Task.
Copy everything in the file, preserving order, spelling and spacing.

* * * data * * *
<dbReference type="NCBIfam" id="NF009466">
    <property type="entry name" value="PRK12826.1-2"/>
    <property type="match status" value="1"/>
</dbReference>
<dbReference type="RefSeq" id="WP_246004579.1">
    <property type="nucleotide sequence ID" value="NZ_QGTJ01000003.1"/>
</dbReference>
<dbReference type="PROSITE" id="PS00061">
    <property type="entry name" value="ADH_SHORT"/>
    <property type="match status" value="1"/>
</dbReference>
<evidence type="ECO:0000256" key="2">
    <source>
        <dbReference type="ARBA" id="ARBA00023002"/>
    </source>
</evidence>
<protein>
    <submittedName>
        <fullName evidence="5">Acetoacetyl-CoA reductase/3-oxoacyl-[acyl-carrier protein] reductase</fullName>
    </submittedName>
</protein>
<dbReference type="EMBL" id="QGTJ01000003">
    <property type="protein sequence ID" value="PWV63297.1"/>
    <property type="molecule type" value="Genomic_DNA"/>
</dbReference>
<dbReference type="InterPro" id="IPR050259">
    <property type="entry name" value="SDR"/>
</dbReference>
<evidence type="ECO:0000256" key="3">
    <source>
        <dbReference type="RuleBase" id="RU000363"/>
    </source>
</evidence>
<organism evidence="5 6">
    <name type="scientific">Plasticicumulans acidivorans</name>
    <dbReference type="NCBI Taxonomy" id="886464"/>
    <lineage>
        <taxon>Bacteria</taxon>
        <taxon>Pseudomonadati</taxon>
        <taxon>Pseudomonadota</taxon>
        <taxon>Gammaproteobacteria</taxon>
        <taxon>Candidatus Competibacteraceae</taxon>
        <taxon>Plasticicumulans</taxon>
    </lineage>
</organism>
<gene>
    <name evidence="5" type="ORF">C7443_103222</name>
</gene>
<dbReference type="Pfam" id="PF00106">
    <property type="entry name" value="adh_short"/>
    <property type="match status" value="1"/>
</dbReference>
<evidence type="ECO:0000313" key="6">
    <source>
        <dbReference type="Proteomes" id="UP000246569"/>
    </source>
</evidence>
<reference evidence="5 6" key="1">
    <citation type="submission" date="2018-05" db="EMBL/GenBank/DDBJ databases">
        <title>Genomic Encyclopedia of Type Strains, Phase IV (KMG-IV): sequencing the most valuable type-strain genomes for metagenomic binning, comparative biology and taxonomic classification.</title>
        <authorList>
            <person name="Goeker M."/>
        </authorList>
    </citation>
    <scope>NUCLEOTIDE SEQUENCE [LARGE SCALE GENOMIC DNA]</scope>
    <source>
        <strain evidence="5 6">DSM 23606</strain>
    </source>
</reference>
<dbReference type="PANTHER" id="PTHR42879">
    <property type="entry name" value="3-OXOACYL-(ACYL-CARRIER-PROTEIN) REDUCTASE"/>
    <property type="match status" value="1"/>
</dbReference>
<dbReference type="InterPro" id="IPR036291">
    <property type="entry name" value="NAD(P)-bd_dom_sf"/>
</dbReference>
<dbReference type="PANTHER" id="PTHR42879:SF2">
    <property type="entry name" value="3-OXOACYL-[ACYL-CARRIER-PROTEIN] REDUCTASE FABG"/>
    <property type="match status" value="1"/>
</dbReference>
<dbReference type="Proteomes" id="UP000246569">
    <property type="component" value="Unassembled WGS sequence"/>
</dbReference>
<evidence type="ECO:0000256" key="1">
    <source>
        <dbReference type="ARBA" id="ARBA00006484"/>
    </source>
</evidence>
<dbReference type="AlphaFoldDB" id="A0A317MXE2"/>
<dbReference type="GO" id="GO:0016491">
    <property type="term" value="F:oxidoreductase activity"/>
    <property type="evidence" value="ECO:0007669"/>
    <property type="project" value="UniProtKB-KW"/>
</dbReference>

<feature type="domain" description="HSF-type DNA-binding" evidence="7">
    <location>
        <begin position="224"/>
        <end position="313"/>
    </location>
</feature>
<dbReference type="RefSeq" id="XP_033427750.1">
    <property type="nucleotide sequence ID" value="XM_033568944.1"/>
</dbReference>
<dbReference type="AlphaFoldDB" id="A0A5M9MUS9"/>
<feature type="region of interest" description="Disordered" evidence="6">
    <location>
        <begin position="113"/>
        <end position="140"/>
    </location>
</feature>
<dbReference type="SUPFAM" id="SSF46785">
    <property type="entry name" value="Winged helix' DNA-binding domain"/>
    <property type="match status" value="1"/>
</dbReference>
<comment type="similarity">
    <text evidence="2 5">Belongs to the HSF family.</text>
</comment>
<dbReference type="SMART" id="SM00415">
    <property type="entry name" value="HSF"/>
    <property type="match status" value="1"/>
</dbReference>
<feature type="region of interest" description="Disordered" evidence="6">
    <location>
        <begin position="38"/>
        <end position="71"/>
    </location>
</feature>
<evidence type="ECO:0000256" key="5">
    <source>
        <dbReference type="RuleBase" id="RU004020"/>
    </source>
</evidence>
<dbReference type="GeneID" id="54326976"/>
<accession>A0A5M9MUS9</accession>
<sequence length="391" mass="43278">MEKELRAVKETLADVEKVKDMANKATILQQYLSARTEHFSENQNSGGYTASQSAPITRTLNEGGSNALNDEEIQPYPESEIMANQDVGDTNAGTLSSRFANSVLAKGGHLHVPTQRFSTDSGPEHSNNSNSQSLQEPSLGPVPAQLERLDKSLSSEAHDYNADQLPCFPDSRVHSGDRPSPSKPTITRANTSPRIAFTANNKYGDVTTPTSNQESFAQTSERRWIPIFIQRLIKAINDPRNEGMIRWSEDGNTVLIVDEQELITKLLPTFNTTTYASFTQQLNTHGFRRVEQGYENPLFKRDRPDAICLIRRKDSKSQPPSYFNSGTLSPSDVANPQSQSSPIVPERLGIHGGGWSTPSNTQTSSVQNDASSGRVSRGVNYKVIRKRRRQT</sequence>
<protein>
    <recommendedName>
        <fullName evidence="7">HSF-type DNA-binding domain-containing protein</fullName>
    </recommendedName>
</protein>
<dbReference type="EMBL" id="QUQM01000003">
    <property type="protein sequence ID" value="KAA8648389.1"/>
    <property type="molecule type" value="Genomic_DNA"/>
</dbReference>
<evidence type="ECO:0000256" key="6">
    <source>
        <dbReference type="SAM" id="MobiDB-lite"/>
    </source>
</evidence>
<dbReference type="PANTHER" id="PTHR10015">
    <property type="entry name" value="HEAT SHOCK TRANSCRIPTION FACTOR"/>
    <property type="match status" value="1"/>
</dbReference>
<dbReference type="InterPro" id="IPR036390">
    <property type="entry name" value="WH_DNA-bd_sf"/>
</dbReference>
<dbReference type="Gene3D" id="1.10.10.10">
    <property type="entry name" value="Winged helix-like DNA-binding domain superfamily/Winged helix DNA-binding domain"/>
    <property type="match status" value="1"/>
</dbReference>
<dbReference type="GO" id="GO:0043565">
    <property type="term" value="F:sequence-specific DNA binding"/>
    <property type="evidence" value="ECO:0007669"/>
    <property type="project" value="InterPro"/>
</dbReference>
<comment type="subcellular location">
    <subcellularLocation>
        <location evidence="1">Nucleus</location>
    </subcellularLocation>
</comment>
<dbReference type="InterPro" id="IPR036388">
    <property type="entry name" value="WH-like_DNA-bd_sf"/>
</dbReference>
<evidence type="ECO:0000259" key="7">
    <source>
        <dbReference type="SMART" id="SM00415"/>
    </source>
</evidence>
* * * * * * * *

<dbReference type="NCBIfam" id="NF009466">
    <property type="entry name" value="PRK12826.1-2"/>
    <property type="match status" value="1"/>
</dbReference>
<dbReference type="RefSeq" id="WP_246004579.1">
    <property type="nucleotide sequence ID" value="NZ_QGTJ01000003.1"/>
</dbReference>
<dbReference type="PROSITE" id="PS00061">
    <property type="entry name" value="ADH_SHORT"/>
    <property type="match status" value="1"/>
</dbReference>
<evidence type="ECO:0000256" key="2">
    <source>
        <dbReference type="ARBA" id="ARBA00023002"/>
    </source>
</evidence>
<protein>
    <submittedName>
        <fullName evidence="5">Acetoacetyl-CoA reductase/3-oxoacyl-[acyl-carrier protein] reductase</fullName>
    </submittedName>
</protein>
<dbReference type="EMBL" id="QGTJ01000003">
    <property type="protein sequence ID" value="PWV63297.1"/>
    <property type="molecule type" value="Genomic_DNA"/>
</dbReference>
<dbReference type="InterPro" id="IPR050259">
    <property type="entry name" value="SDR"/>
</dbReference>
<evidence type="ECO:0000256" key="3">
    <source>
        <dbReference type="RuleBase" id="RU000363"/>
    </source>
</evidence>
<organism evidence="5 6">
    <name type="scientific">Plasticicumulans acidivorans</name>
    <dbReference type="NCBI Taxonomy" id="886464"/>
    <lineage>
        <taxon>Bacteria</taxon>
        <taxon>Pseudomonadati</taxon>
        <taxon>Pseudomonadota</taxon>
        <taxon>Gammaproteobacteria</taxon>
        <taxon>Candidatus Competibacteraceae</taxon>
        <taxon>Plasticicumulans</taxon>
    </lineage>
</organism>
<gene>
    <name evidence="5" type="ORF">C7443_103222</name>
</gene>
<dbReference type="Pfam" id="PF00106">
    <property type="entry name" value="adh_short"/>
    <property type="match status" value="1"/>
</dbReference>
<evidence type="ECO:0000313" key="6">
    <source>
        <dbReference type="Proteomes" id="UP000246569"/>
    </source>
</evidence>
<reference evidence="5 6" key="1">
    <citation type="submission" date="2018-05" db="EMBL/GenBank/DDBJ databases">
        <title>Genomic Encyclopedia of Type Strains, Phase IV (KMG-IV): sequencing the most valuable type-strain genomes for metagenomic binning, comparative biology and taxonomic classification.</title>
        <authorList>
            <person name="Goeker M."/>
        </authorList>
    </citation>
    <scope>NUCLEOTIDE SEQUENCE [LARGE SCALE GENOMIC DNA]</scope>
    <source>
        <strain evidence="5 6">DSM 23606</strain>
    </source>
</reference>
<dbReference type="PANTHER" id="PTHR42879">
    <property type="entry name" value="3-OXOACYL-(ACYL-CARRIER-PROTEIN) REDUCTASE"/>
    <property type="match status" value="1"/>
</dbReference>
<dbReference type="InterPro" id="IPR036291">
    <property type="entry name" value="NAD(P)-bd_dom_sf"/>
</dbReference>
<dbReference type="PANTHER" id="PTHR42879:SF2">
    <property type="entry name" value="3-OXOACYL-[ACYL-CARRIER-PROTEIN] REDUCTASE FABG"/>
    <property type="match status" value="1"/>
</dbReference>
<dbReference type="Proteomes" id="UP000246569">
    <property type="component" value="Unassembled WGS sequence"/>
</dbReference>
<evidence type="ECO:0000256" key="1">
    <source>
        <dbReference type="ARBA" id="ARBA00006484"/>
    </source>
</evidence>
<dbReference type="AlphaFoldDB" id="A0A317MXE2"/>
<dbReference type="GO" id="GO:0016491">
    <property type="term" value="F:oxidoreductase activity"/>
    <property type="evidence" value="ECO:0007669"/>
    <property type="project" value="UniProtKB-KW"/>
</dbReference>

<feature type="domain" description="HSF-type DNA-binding" evidence="7">
    <location>
        <begin position="224"/>
        <end position="313"/>
    </location>
</feature>
<dbReference type="RefSeq" id="XP_033427750.1">
    <property type="nucleotide sequence ID" value="XM_033568944.1"/>
</dbReference>
<dbReference type="AlphaFoldDB" id="A0A5M9MUS9"/>
<feature type="region of interest" description="Disordered" evidence="6">
    <location>
        <begin position="113"/>
        <end position="140"/>
    </location>
</feature>
<dbReference type="SUPFAM" id="SSF46785">
    <property type="entry name" value="Winged helix' DNA-binding domain"/>
    <property type="match status" value="1"/>
</dbReference>
<comment type="similarity">
    <text evidence="2 5">Belongs to the HSF family.</text>
</comment>
<dbReference type="SMART" id="SM00415">
    <property type="entry name" value="HSF"/>
    <property type="match status" value="1"/>
</dbReference>
<feature type="region of interest" description="Disordered" evidence="6">
    <location>
        <begin position="38"/>
        <end position="71"/>
    </location>
</feature>
<evidence type="ECO:0000256" key="5">
    <source>
        <dbReference type="RuleBase" id="RU004020"/>
    </source>
</evidence>
<dbReference type="GeneID" id="54326976"/>
<accession>A0A5M9MUS9</accession>
<sequence length="391" mass="43278">MEKELRAVKETLADVEKVKDMANKATILQQYLSARTEHFSENQNSGGYTASQSAPITRTLNEGGSNALNDEEIQPYPESEIMANQDVGDTNAGTLSSRFANSVLAKGGHLHVPTQRFSTDSGPEHSNNSNSQSLQEPSLGPVPAQLERLDKSLSSEAHDYNADQLPCFPDSRVHSGDRPSPSKPTITRANTSPRIAFTANNKYGDVTTPTSNQESFAQTSERRWIPIFIQRLIKAINDPRNEGMIRWSEDGNTVLIVDEQELITKLLPTFNTTTYASFTQQLNTHGFRRVEQGYENPLFKRDRPDAICLIRRKDSKSQPPSYFNSGTLSPSDVANPQSQSSPIVPERLGIHGGGWSTPSNTQTSSVQNDASSGRVSRGVNYKVIRKRRRQT</sequence>
<protein>
    <recommendedName>
        <fullName evidence="7">HSF-type DNA-binding domain-containing protein</fullName>
    </recommendedName>
</protein>
<dbReference type="EMBL" id="QUQM01000003">
    <property type="protein sequence ID" value="KAA8648389.1"/>
    <property type="molecule type" value="Genomic_DNA"/>
</dbReference>
<evidence type="ECO:0000256" key="6">
    <source>
        <dbReference type="SAM" id="MobiDB-lite"/>
    </source>
</evidence>
<dbReference type="PANTHER" id="PTHR10015">
    <property type="entry name" value="HEAT SHOCK TRANSCRIPTION FACTOR"/>
    <property type="match status" value="1"/>
</dbReference>
<dbReference type="InterPro" id="IPR036390">
    <property type="entry name" value="WH_DNA-bd_sf"/>
</dbReference>
<dbReference type="Gene3D" id="1.10.10.10">
    <property type="entry name" value="Winged helix-like DNA-binding domain superfamily/Winged helix DNA-binding domain"/>
    <property type="match status" value="1"/>
</dbReference>
<dbReference type="GO" id="GO:0043565">
    <property type="term" value="F:sequence-specific DNA binding"/>
    <property type="evidence" value="ECO:0007669"/>
    <property type="project" value="InterPro"/>
</dbReference>
<comment type="subcellular location">
    <subcellularLocation>
        <location evidence="1">Nucleus</location>
    </subcellularLocation>
</comment>
<dbReference type="InterPro" id="IPR036388">
    <property type="entry name" value="WH-like_DNA-bd_sf"/>
</dbReference>
<evidence type="ECO:0000259" key="7">
    <source>
        <dbReference type="SMART" id="SM00415"/>
    </source>
</evidence>